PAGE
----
Average EU citizen has paid more than EUR 400 for Russian fossil fuels since invasion

Two years since Russia’s full-scale invasion of Ukraine, despite a range of sanctions and embargoes, Russian fossil fuels continue to flow into the European Union and boost the Kremlin war chest.

CREA’s analysis reveals that while existing sanctions have cut Russian revenues from fossil fuels exports by 12%, the EU continues to fund the invasion, buying EUR 28.1 billion of Russian fossil fuels in its second year, more than double the Union’s annual financial support to Ukraine. Since the beginning of the war, the average EU citizen has paid an estimated EUR 420 for Russian fossil fuels. 

Due to lagging government energy policies, citizens of Slovakia (EUR 525), Hungary (EUR 440), Belgium (EUR 188), Czech Republic (EUR 188) and Austria (EUR 185) — considered allies of Ukraine — have continued to contribute heavily to the Kremlin’s war chest in the second year of the invasion. It is clear evidence of how Russian fossil fuels continue to not just fund Putin’s invasion of Ukraine, but also devalue and slow down the EU’s green energy transition.

While the sanctions have impacted Russian revenues, there is huge potential for Ukraine’s allies to do more.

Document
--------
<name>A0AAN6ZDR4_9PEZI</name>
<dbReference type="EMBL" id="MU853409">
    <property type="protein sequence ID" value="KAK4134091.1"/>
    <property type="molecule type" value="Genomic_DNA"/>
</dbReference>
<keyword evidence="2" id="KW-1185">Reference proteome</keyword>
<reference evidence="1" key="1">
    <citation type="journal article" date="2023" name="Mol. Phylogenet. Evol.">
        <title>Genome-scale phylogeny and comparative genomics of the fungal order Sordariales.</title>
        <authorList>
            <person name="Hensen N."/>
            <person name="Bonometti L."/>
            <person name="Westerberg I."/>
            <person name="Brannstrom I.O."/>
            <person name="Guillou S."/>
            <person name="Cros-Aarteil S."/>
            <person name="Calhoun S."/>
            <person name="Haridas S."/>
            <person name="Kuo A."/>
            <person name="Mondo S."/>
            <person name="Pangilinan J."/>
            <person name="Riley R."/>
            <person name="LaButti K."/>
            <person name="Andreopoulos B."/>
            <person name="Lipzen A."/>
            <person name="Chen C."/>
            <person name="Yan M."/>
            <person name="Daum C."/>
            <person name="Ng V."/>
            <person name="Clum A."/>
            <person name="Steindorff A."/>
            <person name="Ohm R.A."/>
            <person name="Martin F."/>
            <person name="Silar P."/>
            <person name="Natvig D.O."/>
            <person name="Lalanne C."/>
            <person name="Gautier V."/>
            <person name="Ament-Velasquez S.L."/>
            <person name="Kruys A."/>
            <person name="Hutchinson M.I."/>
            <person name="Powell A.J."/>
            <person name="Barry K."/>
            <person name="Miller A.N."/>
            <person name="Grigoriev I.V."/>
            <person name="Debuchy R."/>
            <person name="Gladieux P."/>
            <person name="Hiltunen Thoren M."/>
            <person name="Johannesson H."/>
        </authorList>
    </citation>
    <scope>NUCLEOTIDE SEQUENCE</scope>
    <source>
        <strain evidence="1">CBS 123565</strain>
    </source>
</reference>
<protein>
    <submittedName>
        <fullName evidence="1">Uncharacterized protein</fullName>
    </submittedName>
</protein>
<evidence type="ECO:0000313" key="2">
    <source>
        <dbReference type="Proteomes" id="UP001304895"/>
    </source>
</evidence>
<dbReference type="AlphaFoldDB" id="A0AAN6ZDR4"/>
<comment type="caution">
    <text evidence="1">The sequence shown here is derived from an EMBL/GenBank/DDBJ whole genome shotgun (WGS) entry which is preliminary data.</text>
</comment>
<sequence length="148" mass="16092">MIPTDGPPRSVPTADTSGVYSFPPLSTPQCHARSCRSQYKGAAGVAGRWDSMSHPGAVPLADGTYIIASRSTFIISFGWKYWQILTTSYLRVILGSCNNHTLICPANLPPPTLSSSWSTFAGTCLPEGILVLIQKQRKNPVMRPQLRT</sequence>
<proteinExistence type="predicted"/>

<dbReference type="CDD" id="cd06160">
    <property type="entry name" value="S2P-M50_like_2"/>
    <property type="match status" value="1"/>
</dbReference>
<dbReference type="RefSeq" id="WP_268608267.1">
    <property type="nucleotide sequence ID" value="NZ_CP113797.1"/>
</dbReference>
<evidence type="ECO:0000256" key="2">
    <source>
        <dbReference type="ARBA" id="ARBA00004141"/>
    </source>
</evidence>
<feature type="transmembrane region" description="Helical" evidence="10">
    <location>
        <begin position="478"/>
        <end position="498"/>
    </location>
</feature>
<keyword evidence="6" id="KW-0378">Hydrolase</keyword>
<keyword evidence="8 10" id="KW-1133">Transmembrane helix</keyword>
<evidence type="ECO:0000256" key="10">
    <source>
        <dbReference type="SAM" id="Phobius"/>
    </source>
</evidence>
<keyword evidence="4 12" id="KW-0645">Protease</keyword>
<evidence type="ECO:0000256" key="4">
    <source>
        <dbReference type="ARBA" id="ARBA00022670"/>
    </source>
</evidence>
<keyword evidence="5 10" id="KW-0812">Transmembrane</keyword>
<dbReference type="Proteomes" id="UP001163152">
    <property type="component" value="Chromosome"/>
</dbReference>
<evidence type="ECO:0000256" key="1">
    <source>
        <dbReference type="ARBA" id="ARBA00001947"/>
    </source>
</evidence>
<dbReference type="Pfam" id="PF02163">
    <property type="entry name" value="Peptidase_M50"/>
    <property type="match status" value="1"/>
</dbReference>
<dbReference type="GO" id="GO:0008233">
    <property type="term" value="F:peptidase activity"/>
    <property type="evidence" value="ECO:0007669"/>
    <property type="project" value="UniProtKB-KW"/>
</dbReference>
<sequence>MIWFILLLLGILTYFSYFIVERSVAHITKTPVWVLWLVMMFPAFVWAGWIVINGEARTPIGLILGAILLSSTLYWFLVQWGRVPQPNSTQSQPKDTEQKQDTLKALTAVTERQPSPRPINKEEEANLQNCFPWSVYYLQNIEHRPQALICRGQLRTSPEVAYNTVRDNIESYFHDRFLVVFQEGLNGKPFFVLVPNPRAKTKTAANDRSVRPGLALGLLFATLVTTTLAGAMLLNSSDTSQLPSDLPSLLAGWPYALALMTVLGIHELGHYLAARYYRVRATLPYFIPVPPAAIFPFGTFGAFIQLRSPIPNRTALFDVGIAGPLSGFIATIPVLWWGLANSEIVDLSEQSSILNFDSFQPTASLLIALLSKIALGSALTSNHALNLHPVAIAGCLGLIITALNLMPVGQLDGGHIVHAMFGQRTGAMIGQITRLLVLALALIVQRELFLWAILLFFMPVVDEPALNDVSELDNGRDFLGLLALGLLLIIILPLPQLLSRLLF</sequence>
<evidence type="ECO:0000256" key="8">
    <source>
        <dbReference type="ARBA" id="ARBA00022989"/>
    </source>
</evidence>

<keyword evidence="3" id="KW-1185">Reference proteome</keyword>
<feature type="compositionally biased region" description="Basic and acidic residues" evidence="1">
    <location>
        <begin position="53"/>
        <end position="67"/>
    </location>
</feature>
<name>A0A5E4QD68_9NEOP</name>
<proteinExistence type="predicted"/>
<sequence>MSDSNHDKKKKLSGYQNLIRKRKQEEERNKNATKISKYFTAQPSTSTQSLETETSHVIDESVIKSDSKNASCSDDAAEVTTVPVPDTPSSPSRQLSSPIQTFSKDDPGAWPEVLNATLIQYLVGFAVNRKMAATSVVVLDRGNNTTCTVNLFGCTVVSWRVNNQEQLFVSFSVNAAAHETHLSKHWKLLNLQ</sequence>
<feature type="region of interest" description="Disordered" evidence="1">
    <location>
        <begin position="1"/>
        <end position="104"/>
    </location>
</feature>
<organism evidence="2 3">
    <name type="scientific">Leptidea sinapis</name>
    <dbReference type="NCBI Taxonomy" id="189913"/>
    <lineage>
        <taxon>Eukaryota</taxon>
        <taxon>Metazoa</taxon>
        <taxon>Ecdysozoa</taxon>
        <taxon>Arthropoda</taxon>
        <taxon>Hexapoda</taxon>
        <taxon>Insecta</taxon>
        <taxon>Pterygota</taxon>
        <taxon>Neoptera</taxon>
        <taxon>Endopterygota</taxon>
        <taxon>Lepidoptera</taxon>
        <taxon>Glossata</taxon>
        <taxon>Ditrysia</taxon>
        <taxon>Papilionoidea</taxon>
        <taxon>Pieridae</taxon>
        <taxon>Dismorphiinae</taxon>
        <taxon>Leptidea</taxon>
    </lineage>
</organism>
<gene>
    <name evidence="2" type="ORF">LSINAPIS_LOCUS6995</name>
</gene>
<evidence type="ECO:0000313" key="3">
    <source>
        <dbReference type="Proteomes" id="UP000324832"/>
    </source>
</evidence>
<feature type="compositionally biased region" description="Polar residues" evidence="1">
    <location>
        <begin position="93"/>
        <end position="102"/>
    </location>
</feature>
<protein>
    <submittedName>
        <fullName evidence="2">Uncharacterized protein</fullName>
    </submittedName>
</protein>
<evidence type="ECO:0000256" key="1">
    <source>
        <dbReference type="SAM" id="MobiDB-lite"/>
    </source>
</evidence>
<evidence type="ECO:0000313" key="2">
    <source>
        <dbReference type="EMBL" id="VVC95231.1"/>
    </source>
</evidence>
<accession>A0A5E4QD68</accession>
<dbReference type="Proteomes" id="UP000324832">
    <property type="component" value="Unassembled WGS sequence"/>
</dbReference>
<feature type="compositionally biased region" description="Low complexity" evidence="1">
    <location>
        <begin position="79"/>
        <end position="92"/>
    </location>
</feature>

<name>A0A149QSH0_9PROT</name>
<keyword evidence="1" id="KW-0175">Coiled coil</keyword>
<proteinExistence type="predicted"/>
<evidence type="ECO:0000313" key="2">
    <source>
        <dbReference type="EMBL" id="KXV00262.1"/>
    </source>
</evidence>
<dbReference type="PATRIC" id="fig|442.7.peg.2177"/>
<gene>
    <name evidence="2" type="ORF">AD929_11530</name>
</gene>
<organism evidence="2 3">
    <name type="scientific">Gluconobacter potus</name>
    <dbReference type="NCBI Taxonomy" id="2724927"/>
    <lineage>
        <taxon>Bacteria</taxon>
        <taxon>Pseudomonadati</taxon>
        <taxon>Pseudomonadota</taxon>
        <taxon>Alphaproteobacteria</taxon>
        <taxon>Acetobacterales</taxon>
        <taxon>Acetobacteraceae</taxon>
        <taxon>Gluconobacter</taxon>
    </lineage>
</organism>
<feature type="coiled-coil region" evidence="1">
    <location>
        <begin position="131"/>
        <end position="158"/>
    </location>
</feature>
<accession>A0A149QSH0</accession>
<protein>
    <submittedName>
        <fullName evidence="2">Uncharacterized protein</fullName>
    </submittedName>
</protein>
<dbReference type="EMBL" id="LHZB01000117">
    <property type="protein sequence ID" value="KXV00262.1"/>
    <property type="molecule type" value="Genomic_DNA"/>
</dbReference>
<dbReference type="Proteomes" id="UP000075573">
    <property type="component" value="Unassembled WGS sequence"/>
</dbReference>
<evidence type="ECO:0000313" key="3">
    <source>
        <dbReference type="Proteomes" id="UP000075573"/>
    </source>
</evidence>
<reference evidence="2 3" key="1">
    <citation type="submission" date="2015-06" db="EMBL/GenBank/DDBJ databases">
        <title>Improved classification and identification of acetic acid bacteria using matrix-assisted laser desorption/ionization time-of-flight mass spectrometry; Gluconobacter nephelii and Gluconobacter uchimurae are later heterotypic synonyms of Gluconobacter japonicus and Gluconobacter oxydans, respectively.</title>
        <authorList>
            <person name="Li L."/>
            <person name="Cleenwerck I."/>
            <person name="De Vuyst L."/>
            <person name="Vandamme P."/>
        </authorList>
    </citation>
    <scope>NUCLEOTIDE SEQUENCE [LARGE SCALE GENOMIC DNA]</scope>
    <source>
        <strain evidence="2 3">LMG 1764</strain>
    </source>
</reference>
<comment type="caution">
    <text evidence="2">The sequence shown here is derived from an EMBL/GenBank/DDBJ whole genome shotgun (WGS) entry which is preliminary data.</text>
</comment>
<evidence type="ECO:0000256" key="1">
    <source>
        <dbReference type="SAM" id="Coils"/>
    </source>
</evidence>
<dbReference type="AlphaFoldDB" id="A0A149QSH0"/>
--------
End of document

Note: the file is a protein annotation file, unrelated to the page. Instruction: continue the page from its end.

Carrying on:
After two years of full-scale invasion, Russia continues to receive cash from exporting its energy resources, including from oil. Part of the blood money pumping to Russia goes in a form of revenue from refined products produced from its oil in third countries and imported by the coalition countries.

CREA’s study clearly shows that these activities should be stopped immediately. A full ban on refined products produced from Russian oil should be introduced as soon as possible.

Oleg Ustenko, Economic advisor to the President of Ukraine

The EU/G7 ban on Russian crude and the introduction of the price cap policy in December 2022 cut Russian revenues from crude oil by 17% (EUR 23.7 bn) — equivalent to EUR 1.6 bn per month. The ban on oil products and associated price caps implemented in February 2023 cut Russian export revenues from oil products by 18% (EUR 8.9 bn) — equivalent to  EUR 606 mn per month. 

A ban on LNG flows and pipeline gas to the EU, for example, could cut Russian export revenues by EUR 632 mn per month and EUR 497 mn per month, respectively.

The Centre for Research on Energy and Clean Air (CREA) continues to deliver invaluable analysis and recommendations on Russian energy sanctions.  Their well-presented data sets track critical financial and volume flows and help reveal the broader picture.  A must read for policy makers and the broader public.

Dr. Craig Kennedy, Center Associate, Davis Center, Harvard University, Author of ‘Navigating Russia’ 

Authors: Vaibhav Raghunandan, Isaac Levi, Petras Katinas, Lauri Myllyvirta; Data Scientist: Panda Rushwood

Global, Russia